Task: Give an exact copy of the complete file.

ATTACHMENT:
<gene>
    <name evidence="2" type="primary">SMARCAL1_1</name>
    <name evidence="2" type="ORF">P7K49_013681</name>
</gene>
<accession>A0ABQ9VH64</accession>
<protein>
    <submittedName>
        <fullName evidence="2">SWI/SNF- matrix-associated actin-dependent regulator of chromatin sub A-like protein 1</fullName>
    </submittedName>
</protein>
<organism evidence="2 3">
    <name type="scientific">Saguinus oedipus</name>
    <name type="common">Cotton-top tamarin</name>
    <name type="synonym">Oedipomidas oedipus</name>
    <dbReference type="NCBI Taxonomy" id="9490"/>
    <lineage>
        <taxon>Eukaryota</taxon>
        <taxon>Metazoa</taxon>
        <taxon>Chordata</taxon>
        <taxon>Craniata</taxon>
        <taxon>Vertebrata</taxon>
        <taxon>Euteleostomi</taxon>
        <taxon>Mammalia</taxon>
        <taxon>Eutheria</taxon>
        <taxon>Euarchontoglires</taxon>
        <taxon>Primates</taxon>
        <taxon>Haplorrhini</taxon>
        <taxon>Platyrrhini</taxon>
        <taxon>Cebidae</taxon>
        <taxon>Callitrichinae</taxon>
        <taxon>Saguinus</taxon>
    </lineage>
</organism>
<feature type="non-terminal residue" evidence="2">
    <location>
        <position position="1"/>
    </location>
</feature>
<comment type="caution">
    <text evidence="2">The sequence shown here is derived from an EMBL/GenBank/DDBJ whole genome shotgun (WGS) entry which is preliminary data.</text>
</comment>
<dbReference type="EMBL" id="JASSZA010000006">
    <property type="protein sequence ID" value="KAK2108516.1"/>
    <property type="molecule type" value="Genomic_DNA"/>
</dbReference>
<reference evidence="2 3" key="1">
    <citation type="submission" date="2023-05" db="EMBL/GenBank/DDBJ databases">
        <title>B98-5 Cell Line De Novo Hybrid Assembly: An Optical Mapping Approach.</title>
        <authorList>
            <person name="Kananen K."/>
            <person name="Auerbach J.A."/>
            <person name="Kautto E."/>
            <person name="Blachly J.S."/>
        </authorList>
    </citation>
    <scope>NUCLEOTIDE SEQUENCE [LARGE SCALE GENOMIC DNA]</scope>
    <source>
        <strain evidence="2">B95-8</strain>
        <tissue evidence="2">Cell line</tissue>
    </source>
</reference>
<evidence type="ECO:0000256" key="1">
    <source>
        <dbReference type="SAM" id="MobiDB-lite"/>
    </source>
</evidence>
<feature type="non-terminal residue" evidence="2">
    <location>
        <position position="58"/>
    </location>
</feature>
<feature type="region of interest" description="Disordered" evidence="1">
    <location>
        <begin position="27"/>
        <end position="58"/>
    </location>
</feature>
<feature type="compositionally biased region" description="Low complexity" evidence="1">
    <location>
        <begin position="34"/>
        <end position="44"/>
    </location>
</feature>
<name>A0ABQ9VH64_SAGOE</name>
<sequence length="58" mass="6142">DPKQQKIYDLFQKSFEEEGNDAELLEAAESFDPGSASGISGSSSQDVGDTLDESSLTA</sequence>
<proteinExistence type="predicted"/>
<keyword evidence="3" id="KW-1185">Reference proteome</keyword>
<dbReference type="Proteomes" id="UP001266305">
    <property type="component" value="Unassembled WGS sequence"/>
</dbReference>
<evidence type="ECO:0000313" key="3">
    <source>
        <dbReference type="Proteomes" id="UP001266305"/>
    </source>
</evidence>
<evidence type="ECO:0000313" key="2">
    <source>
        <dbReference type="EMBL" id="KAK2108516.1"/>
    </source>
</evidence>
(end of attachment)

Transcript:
<gene>
    <name evidence="2" type="primary">SMARCAL1_1</name>
    <name evidence="2" type="ORF">P7K49_013681</name>
</gene>
<accession>A0ABQ9VH64</accession>
<protein>
    <submittedName>
        <fullName evidence="2">SWI/SNF- matrix-associated actin-dependent regulator of chromatin sub A-like protein 1</fullName>
    </submittedName>
</protein>
<organism evidence="2 3">
    <name type="scientific">Saguinus oedipus</name>
    <name type="common">Cotton-top tamarin</name>
    <name type="synonym">Oedipomidas oedipus</name>
    <dbReference type="NCBI Taxonomy" id="9490"/>
    <lineage>
        <taxon>Eukaryota</taxon>
        <taxon>Metazoa</taxon>
        <taxon>Chordata</taxon>
        <taxon>Craniata</taxon>
        <taxon>Vertebrata</taxon>
        <taxon>Euteleostomi</taxon>
        <taxon>Mammalia</taxon>
        <taxon>Eutheria</taxon>
        <taxon>Euarchontoglires</taxon>
        <taxon>Primates</taxon>
        <taxon>Haplorrhini</taxon>
        <taxon>Platyrrhini</taxon>
        <taxon>Cebidae</taxon>
        <taxon>Callitrichinae</taxon>
        <taxon>Saguinus</taxon>
    </lineage>
</organism>
<feature type="non-terminal residue" evidence="2">
    <location>
        <position position="1"/>
    </location>
</feature>
<comment type="caution">
    <text evidence="2">The sequence shown here is derived from an EMBL/GenBank/DDBJ whole genome shotgun (WGS) entry which is preliminary data.</text>
</comment>
<dbReference type="EMBL" id="JASSZA010000006">
    <property type="protein sequence ID" value="KAK2108516.1"/>
    <property type="molecule type" value="Genomic_DNA"/>
</dbReference>
<reference evidence="2 3" key="1">
    <citation type="submission" date="2023-05" db="EMBL/GenBank/DDBJ databases">
        <title>B98-5 Cell Line De Novo Hybrid Assembly: An Optical Mapping Approach.</title>
        <authorList>
            <person name="Kananen K."/>
            <person name="Auerbach J.A."/>
            <person name="Kautto E."/>
            <person name="Blachly J.S."/>
        </authorList>
    </citation>
    <scope>NUCLEOTIDE SEQUENCE [LARGE SCALE GENOMIC DNA]</scope>
    <source>
        <strain evidence="2">B95-8</strain>
        <tissue evidence="2">Cell line</tissue>
    </source>
</reference>
<evidence type="ECO:0000256" key="1">
    <source>
        <dbReference type="SAM" id="MobiDB-lite"/>
    </source>
</evidence>
<feature type="non-terminal residue" evidence="2">
    <location>
        <position position="58"/>
    </location>
</feature>
<feature type="region of interest" description="Disordered" evidence="1">
    <location>
        <begin position="27"/>
        <end position="58"/>
    </location>
</feature>
<feature type="compositionally biased region" description="Low complexity" evidence="1">
    <location>
        <begin position="34"/>
        <end position="44"/>
    </location>
</feature>
<name>A0ABQ9VH64_SAGOE</name>
<sequence length="58" mass="6142">DPKQQKIYDLFQKSFEEEGNDAELLEAAESFDPGSASGISGSSSQDVGDTLDESSLTA</sequence>
<proteinExistence type="predicted"/>
<keyword evidence="3" id="KW-1185">Reference proteome</keyword>
<dbReference type="Proteomes" id="UP001266305">
    <property type="component" value="Unassembled WGS sequence"/>
</dbReference>
<evidence type="ECO:0000313" key="3">
    <source>
        <dbReference type="Proteomes" id="UP001266305"/>
    </source>
</evidence>
<evidence type="ECO:0000313" key="2">
    <source>
        <dbReference type="EMBL" id="KAK2108516.1"/>
    </source>
</evidence>